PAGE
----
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     How Microsoft licenses hurt kids in East Timor--and you!
     By David Coursey, AnchorDesk
     August 1, 2001 9:00 PM PT

     There are days when Microsoft seems to go well out of its way to
     look really evil. And it is these days people remember, so I am
     going to wade into an issue involving Microsoft, an Australian
     charity, kids in East Timor, and you. Yes, you, because this
     matter--like so many these days--revolves around Microsoft's
     inability or unwillingness to fairly deal with intellectual
     property issues.

     As we've been reporting, Microsoft has gotten itself into what we
     Texans refer to as a pissing match with an Australian group that
     takes old PCs, refurbishes them, and ships them off to East Timor
     to be used by kids. That sounds like a wonderful program that we
     all should endorse.

     BUT MICROSOFT AUSTRALIA sent the charity, PCs for Kids, a letter
     telling them to stop installing old versions of Windows onto the
     machines. I presume an "or else"--in the best Aussie lawyerese, of
     course--was tacked on to the end of the Microsoft missive.

     The charity is quite reasonably upset, and you should be, too. The
     issue here isn't that Microsoft is picking on a kid's
     charity--though there's enough issue there to go around--but that
     Microsoft is taking the attitude that the OS license doesn't go
     with the machine. And that's important to everyone who has an old
     PC lying around they'd like to do something with.

     Now, it's a safe bet that these donated computers once had a
     Microsoft operating system on them. So why shouldn't they be
     allowed to have one reinstalled for free?

     WE'RE NOT TALKING ABOUT free upgrades. The Aussies are installing
     Windows 3.11 and 95, neither of which Microsoft still supports, on
     their refurbished machines. These are probably the operating
     systems that came with the donated computers, so what's the big
     deal with reinstalling the OS back onto the machine?

     Is Microsoft really saying that if you lose the OS on a machine
     and don't have original system disks you're supposed to go out and
     buy a new operating system? And what if the operating system the
     machine runs best--we're talking about old computers--isn't even
     available for purchase?

     This is Microsoft once again using its licensing agreements to
     keep people from doing very reasonable things with their
     computers, like making them work the way they did when they were

     MICROSOFT NEEDS TO REEVALUATE its licensing terms to allow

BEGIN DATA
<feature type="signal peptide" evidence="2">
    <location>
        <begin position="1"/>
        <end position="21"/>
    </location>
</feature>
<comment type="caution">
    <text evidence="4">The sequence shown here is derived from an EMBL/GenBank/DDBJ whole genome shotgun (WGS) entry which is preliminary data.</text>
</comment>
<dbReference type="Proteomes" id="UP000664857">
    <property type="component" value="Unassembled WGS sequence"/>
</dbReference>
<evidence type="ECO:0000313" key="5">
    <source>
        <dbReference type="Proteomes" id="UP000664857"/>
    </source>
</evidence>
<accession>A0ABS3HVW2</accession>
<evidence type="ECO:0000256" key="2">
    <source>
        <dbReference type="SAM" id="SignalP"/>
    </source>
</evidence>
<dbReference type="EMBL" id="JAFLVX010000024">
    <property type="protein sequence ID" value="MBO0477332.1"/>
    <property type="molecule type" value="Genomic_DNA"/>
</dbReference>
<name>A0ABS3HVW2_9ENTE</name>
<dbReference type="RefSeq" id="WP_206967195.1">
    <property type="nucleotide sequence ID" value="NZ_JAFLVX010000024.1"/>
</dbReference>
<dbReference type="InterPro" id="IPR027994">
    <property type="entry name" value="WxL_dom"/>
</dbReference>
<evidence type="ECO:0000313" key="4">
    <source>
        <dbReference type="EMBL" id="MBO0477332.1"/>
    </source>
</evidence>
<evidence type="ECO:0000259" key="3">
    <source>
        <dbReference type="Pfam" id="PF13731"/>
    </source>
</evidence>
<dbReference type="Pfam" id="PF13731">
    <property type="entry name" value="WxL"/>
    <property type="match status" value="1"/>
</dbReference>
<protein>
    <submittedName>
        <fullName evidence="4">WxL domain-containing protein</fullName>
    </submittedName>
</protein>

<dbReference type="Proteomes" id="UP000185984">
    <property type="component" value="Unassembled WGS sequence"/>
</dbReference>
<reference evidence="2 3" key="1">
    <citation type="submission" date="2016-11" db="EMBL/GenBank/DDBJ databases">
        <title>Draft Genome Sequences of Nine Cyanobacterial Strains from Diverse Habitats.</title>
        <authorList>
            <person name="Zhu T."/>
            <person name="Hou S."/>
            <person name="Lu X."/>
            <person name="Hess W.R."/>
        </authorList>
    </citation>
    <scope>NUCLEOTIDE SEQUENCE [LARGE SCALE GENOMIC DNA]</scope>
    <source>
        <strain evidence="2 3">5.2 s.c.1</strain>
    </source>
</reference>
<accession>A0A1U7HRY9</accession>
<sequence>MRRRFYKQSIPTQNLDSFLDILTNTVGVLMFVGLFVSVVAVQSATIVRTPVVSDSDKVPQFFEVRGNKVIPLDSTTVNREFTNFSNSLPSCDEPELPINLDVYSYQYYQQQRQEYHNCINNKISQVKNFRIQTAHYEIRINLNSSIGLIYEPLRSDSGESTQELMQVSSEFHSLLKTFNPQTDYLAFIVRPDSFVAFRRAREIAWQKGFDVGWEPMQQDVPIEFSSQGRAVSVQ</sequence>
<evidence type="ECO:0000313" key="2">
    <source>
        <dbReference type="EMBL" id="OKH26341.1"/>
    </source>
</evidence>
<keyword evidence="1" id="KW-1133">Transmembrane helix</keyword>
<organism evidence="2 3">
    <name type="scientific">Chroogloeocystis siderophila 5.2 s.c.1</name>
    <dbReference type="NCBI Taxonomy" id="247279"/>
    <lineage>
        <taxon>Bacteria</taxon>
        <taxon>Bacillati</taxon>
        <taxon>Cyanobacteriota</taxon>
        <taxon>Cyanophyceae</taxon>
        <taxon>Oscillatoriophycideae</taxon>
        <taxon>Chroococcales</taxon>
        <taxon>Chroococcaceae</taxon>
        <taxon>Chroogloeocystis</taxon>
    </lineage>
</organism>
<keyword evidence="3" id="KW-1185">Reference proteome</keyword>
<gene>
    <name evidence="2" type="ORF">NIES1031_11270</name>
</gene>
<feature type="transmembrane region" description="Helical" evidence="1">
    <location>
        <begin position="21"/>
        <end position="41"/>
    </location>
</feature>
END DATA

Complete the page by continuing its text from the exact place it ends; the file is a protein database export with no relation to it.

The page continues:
customers--we are their customers, after all--to do reasonable
     things with Microsoft's intellectual property while still
     protecting Microsoft from rampant piracy. The new authorization
     scheme for Microsoft Office and Windows XP is, like this dispute
     with the Australians, tilted way too far in Microsoft's favor.
     These things need to change.

     Microsoft did extend an olive branch of sorts by announcing it
     would provide 150 packs of Windows 95 and 10 refurbished computers
     (estimated value: $33,370) as a goodwill gesture. The problem is,
     Microsoft shouldn't have to give anything at all--they should just
     solve the licensing issue.

     At the same time, the charity representatives who sneered at
     Microsoft's donation should be ashamed of themselves. Complaining
     that a donor doesn't give enough in public--as charity spokesman
     Colin Bayes did when he characterized the Microsoft effort as
     "half-hearted"--is rude and pointless. And the donors have an
     excellent way of retaliating against all charities: They close
     their wallets.

     ON THIS BASIS, I think the Aussies are lucky Microsoft is still
     speaking to them, much less making a donation. I'd have shut them
     off for bad manners and given my money to another group doing the
     same thing. End of story.

     But if we look at the real problem--Microsoft's licensing
     terms--then we can solve this problem for everyone, not just
     computerless East Timorese kids. This would also make it easier to
     stay off the hot seat--issues like this just aren't worth the
     price. Especially when you're wrong to begin with.

     As a final aside, I think it is poor form for journalists to
     personalize Bill Gates into these stories without also mentioning
     the billions of dollars he has donated to charitable organizations
     worldwide, including those working in East Timor. Compared to the
     assets of the Gates Foundation--$23.5 billion--the concerns about
     operating systems for old computers seem pretty small. Not
     unimportant, but we need to keep this in perspective. No business
     or charity can say "yes" to all the worthy requests they receive.

     Do you think Microsoft played Scrooge unnecessarily? Or do you
     think the charity should be happy with what they could get?
     TalkBack to me.